As you can see, we’ve been using our new Marmot Limelight tent, and we are positively in love with this thing. It’s 3-person tent, and it’s just the perfect size for us. There’s a cool gear stash, pockets, two doors, a rain fly, and about a bajillion other fabulous features. It’s just about the easiest thing to set up. I think our record time is under 5 minutes. It’s got a footprint lining inside, and so it’s extra resistant to stuff scratching the bottom. It’s pretty much the best tent in the world. I challenge you to find a better one.

We had buffalo hot dogs, chips and salsa, and s’mores for dinner, and we had a really good time relaxing and throwing sticks in the fire. The wildlife really turned out in the nighttime. There were two owls exchanging mating calls right above our heads. We never sighted them, but we learned that owls can say much more than just “Who?” In fact, they make sort of a gurgly noise and can change pitches and make rhythm. We turned in at about 9:30, and I read a Stephen King novel until I fell asleep. We’ve also been using our new sleeping bags and thermarest mats, and even though it was probably 40 degrees outside that night, we were both totally warm. When we woke up, we saw that an armadillo (or somesuch creature) decided to eat his way through the bottom of our trash sack, but other than that, we were damage-free.

We decided that morning that we would explore the trails in the park and then have lunch. There were two marked trails: the Horsetail Nature Trail (which was 2/10 of a mile and didn’t sound exciting) and the California Road Nature Trail, which was a little longer and harder. The park ranger told us there were other  So we went to the California Road Nature Trail (difficulty: moderate, because of steep incline), which was a 1/2-mile loop and hiked that in like 2.2 seconds. When we popped out, we found an unmarked trail and decided we’d just follow it and see where it led. The trail was uphill in forest, covered in mud, dust, red rock, and cactus, and it was marked with these tiny little pink ribbons hanging on the trees. We followed them around, but the trail forked off in about 4 different directions, and we were afraid we’d get lost. We finally reached the top of the canyon, and the trail just sort of ended. However, we managed to find a patch of downhill-heading red rock, and we followed that down the canyon until we came off the trail and into a picnic area. I think that’s probably the greatest feature of the park: you can hike pretty much anywhere and not get too terribly lost. The canyon carries noise so well that you can always here people nearby; you never feel totally alone. Of course, I could see that as a potential detriment to someone who’s looking for complete silence and a serene environment. Here’s a shot of one of the large patches of red rock we saw on the trail:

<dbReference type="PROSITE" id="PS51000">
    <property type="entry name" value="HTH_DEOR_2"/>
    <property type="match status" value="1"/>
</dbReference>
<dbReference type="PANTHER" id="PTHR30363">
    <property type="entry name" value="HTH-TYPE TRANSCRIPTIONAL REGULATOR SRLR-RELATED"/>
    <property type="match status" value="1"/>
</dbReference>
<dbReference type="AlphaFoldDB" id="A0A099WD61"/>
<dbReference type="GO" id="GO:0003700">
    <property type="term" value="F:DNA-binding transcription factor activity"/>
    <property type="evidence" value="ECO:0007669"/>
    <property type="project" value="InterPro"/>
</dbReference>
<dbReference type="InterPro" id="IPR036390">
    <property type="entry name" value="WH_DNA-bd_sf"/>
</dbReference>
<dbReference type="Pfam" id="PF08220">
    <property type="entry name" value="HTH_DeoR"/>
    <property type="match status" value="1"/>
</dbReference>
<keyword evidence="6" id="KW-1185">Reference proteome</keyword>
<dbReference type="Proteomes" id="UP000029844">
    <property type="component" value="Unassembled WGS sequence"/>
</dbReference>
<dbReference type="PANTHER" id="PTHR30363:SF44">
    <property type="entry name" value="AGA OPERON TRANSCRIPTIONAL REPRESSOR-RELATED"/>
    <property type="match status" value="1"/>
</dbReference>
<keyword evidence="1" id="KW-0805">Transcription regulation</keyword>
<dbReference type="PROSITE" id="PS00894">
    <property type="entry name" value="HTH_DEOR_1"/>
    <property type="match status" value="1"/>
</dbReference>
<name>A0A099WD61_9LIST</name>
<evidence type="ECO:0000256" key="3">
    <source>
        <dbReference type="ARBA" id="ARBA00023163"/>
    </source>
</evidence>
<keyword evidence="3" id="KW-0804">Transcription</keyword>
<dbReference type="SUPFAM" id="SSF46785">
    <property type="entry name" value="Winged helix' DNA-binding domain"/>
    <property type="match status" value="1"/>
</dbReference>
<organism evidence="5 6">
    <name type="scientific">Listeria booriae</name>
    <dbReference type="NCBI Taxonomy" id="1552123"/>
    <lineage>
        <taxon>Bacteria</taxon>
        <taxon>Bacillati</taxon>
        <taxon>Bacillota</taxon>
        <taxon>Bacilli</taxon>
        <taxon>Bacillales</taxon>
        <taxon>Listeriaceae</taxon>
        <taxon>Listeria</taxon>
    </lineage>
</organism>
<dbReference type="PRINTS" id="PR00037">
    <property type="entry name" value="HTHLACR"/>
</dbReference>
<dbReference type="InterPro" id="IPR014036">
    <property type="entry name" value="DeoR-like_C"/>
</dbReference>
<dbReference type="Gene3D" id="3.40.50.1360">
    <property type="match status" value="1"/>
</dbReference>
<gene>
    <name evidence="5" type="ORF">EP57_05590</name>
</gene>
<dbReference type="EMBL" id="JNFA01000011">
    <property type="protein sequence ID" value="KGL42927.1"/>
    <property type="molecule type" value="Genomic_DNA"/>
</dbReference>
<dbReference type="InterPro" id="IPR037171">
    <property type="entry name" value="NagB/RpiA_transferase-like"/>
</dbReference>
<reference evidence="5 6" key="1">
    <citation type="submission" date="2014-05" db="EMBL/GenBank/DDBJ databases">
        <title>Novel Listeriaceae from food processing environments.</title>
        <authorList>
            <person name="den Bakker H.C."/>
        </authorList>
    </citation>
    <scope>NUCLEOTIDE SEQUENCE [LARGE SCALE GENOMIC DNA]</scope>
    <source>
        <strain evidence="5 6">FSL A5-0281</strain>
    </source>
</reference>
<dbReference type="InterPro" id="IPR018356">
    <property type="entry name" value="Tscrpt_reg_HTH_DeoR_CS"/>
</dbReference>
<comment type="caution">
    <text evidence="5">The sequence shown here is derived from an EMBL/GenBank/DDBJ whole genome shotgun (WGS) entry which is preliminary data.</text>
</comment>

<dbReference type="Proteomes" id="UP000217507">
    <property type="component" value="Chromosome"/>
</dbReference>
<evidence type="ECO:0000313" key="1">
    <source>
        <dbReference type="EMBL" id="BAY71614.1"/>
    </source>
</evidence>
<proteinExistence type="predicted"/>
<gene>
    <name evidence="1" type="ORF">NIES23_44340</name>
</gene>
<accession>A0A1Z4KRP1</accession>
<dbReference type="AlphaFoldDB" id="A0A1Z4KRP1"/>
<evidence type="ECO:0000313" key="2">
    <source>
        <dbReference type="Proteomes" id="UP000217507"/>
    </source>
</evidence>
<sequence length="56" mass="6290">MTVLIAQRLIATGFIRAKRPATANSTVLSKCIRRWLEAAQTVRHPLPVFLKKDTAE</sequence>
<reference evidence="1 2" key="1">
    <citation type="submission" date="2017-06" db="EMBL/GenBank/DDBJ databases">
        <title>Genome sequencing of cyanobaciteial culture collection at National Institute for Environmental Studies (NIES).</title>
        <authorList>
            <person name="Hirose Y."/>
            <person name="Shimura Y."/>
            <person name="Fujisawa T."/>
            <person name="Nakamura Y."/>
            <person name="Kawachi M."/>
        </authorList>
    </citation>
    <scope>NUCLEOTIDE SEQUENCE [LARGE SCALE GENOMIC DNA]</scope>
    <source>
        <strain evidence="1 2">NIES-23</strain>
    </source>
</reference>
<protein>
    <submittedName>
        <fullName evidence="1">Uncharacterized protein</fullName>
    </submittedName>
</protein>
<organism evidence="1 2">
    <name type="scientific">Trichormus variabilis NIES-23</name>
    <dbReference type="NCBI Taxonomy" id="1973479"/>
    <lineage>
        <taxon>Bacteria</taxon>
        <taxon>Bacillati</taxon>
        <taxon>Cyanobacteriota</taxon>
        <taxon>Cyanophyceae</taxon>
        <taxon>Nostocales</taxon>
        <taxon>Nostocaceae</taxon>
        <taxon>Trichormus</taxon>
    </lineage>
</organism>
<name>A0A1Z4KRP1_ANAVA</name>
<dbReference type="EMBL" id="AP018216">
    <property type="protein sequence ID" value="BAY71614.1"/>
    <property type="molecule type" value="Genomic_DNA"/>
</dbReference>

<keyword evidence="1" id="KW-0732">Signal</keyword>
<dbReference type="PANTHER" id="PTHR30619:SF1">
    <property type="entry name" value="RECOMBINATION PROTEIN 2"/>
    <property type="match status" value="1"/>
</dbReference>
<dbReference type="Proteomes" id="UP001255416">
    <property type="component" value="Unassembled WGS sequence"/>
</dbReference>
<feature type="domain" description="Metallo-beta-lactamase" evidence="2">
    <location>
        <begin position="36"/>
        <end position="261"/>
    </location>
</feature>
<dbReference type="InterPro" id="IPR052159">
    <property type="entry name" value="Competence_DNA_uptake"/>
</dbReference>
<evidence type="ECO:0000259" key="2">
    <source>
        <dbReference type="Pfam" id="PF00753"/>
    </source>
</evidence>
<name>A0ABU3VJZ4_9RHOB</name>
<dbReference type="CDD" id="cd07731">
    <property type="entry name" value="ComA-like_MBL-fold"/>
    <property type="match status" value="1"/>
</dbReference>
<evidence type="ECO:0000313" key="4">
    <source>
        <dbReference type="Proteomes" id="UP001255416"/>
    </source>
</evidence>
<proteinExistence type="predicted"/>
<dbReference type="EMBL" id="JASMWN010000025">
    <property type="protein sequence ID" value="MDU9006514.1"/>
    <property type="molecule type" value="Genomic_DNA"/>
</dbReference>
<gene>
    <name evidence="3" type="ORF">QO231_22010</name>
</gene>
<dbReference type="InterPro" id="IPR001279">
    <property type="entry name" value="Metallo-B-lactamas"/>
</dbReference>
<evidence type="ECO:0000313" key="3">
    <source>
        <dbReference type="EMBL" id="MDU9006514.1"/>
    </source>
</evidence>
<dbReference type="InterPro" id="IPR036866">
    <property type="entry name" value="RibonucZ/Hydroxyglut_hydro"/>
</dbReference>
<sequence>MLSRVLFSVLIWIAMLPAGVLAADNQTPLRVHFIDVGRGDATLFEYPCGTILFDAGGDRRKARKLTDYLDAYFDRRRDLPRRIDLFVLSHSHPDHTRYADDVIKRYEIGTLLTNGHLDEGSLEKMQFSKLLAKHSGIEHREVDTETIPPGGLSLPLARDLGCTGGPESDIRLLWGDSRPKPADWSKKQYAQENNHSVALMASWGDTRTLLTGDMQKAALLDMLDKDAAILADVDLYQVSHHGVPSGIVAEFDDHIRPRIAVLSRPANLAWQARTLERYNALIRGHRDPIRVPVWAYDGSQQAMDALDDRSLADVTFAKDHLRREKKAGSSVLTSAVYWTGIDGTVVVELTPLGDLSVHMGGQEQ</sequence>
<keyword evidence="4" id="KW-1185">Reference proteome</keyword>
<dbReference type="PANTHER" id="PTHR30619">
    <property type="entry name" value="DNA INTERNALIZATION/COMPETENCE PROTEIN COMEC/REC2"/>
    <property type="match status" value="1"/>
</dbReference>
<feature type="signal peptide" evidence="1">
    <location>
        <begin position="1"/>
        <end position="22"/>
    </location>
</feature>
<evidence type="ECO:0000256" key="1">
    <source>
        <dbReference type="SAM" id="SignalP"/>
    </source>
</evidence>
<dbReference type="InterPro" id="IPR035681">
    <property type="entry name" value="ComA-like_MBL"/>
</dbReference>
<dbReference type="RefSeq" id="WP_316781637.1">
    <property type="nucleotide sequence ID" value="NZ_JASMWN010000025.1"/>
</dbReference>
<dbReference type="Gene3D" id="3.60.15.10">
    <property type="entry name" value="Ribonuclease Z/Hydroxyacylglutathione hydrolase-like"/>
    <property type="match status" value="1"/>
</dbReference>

We even made one little friend on our trip:

All in all, Jacob and I had fun. And now for our S’mores scores:

Jacob* gives Red Rock Canyon State Park: 2 S’mores out of 5. “It was pretty but small. Campsites were near main roads, so it wasn’t really very silent.”

Callie gives Red Rock Canyon State Park: 2 S’mores out of 5. I thought the canyon was gorgeous. The hiking was pretty fair, but I could tell the park was really for rappelling. In fact, it’s probably one of the cooler places in Oklahoma for that. It was not silent at all, nor secluded. There was a fair amount to do there, but there wasn’t anything that just wowed the pants off me.

*Jacob thinks the rating system is too “hard and fast.” He likes breathing room. In other words, his rating is not really based on the 5-s’more system.